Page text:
Presently a high percentage of patients undergoing orthodontic treatment are seeking tooth whitening procedures [1], but there is limited evidence supporting the effectiveness of tooth whitening while wearing braces. The tooth color measurements were based on the CIE L* a* b* system and a three-dimensional color space system, which is an objective and accurate method [4].The results of this in vitro study show significant changes in the color of natural teeth when whitening is done in a system mimicking active orthodontic treatment (Group 2 (whitening without brackets) and Group 4 (whitening with brackets). However, the mean ∆E in the group that was bleached without brackets (Group 2, whitening without brackets) was significantly higher than Group 4 (whitening with brackets). These results stand in agreement to those found by Jadad et al. [2]. In their study, it was concluded that Treswhite Ortho (Opalescence®, 8% hydrogen peroxide) was an effective way to conduct whitening procedures during active orthodontic treatment with the same rate of improvement seen between both bracketed and non-bracketed groups. The present findings also show that both groups have a positive whitening outcome. However, Group 2’s (whitening without brackets) was far more effective. Group 3 (brackets without whitening) also demonstrated a color change probably due to the bonding process.

The major change in Group 2 (whitening without brackets) took place during the first two weeks and then was stable for the next six months. This color stability has been shown in previous studies in which the tooth shade was evaluated after whitening teeth without brackets [10]. Interestingly, Group 4 (whitening with brackets) did not show as much change within the first two weeks as did Group 2 (whitening without brackets) and this value did not change for the other time points. Many factors could be involved in the regression of tooth whitening such as extrinsic staining from food and beverages and the natural yellowing that occurs as a result of the continuous deposition of secondary dentin by the pulp [10-14]. In the present in vitro study, discoloration from dietary intake can be eliminated. Significant regression was not found in both groups 2 (whitening without brackets) and 4 (whitening with brackets). The bracket bonding process does not seem to interfere negatively with the color measurements.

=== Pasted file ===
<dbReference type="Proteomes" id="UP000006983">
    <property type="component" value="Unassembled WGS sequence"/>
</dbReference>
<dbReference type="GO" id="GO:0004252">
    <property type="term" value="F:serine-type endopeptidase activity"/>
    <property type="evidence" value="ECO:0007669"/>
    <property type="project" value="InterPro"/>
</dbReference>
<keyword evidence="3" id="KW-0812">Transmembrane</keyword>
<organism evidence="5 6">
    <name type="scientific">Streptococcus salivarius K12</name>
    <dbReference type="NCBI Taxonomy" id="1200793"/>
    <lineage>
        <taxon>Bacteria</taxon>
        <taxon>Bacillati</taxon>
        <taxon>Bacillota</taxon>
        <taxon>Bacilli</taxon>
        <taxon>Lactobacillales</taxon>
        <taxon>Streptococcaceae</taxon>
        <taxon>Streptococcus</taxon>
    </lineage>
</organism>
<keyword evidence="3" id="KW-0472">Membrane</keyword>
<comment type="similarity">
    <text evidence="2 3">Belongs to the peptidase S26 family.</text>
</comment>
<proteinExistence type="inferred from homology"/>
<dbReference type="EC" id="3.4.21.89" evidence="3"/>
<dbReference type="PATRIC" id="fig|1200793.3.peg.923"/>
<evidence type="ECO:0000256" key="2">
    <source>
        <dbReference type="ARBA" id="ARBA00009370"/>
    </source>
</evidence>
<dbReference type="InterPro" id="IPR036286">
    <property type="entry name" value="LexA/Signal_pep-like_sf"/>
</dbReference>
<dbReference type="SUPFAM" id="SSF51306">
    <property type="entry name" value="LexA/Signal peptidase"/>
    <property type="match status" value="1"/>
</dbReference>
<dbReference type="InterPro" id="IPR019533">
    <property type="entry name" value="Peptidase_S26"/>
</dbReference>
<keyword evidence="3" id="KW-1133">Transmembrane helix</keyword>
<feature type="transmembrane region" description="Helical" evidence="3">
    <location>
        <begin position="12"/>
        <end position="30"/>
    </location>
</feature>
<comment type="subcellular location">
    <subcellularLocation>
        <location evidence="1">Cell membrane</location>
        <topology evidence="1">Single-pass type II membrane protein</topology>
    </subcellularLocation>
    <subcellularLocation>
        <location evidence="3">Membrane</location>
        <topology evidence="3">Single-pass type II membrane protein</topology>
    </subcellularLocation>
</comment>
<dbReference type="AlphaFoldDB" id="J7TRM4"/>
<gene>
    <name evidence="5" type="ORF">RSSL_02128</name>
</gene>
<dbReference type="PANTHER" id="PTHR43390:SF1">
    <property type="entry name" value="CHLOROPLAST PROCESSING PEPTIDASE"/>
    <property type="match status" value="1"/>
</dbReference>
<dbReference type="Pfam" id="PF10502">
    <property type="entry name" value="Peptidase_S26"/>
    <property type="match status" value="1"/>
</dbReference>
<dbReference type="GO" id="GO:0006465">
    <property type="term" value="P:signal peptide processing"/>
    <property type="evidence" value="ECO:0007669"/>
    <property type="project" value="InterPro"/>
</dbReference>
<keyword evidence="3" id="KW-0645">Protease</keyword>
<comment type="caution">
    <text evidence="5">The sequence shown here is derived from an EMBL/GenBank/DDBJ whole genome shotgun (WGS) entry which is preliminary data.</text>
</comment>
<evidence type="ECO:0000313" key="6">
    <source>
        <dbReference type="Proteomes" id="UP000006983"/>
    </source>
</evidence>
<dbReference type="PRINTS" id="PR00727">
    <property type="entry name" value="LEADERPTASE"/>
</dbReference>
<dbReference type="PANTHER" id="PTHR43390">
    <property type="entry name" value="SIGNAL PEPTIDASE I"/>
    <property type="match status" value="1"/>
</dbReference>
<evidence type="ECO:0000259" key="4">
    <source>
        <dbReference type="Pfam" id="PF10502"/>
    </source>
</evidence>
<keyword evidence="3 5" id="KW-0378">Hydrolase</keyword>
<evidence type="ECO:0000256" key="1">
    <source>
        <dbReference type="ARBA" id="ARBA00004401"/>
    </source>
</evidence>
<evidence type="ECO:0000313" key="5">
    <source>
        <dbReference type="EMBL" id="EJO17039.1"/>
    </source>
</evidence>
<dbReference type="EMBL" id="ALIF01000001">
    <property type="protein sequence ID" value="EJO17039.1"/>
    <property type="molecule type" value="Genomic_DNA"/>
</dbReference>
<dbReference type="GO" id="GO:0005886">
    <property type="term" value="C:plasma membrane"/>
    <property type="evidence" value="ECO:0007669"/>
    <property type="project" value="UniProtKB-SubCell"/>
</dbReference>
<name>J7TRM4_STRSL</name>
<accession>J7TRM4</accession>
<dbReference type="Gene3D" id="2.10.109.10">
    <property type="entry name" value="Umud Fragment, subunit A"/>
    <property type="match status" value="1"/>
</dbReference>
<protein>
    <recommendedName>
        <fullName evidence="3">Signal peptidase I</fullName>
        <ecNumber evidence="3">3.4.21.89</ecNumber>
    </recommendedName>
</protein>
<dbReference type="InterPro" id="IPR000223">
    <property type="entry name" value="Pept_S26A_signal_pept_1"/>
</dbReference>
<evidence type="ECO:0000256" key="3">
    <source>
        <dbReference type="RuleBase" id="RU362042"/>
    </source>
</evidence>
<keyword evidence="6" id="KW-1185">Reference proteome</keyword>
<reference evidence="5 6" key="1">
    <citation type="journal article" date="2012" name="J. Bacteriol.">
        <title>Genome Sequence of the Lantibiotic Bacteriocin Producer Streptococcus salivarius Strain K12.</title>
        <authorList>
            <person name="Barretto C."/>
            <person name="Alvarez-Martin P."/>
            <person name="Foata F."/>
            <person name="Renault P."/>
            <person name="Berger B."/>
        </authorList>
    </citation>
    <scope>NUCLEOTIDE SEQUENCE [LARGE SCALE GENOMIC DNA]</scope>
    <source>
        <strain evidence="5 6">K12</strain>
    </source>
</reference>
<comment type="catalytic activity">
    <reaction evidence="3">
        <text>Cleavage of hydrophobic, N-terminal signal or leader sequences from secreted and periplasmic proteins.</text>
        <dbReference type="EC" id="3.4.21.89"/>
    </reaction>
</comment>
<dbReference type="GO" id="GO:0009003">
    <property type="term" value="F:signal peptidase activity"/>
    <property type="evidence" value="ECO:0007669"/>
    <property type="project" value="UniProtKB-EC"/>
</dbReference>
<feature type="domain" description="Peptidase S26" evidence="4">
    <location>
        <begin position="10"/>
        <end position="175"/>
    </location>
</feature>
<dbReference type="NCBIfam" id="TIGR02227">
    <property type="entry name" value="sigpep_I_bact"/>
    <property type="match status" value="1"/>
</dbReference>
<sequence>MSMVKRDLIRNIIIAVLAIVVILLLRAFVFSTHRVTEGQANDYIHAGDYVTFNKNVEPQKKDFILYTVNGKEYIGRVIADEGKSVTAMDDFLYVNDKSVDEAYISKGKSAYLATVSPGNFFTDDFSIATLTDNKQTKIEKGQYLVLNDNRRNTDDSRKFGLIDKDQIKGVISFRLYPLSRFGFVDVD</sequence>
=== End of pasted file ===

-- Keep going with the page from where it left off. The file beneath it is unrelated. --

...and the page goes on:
When effectiveness and stability are desired, tooth whitening should be recommended after completion of orthodontic treatment. If patients in active orthodontic treatment request tooth whitening and are seeking immediate results or do not wish to wait until bracket removal, whitening procedures may provide some increase in whitening quality


The results of the present in vitro study showed that bleaching technique using10% carbamide peroxide in a customized tray was effective and change the shade of teeth both without and with orthodontic brackets. The change in color of teeth whitened without brackets was significantly higher than the teeth with bonded brackets. Long-term stability seems not to be an issue in either group.

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Article Information

Article Type: Research Article

Citation: Arboleda-Lopez C, Manasse RJ, Viana G, Bedran-Russo AB, Evans CA (2015) Tooth Whitening during Orthodontic Treatment: a SixMonth in vitro Assessment of Effectiveness and Stability. Int J Dent Oral Health 1(4): doi http://dx.doi. org/10.16966/2378-7090.120

Copyright: © 2015 Arboleda-Lopez C, et al. This is an open-access article distributed under the terms of the Creative Commons Attribution License, which permits unrestricted use, distribution, and reproduction in any medium, provided the original author and source are credited.

Publication history: 

  • Received date: 10 June 2015

  • Accepted date: 14 July 2015

  • Published date: 19 July 2015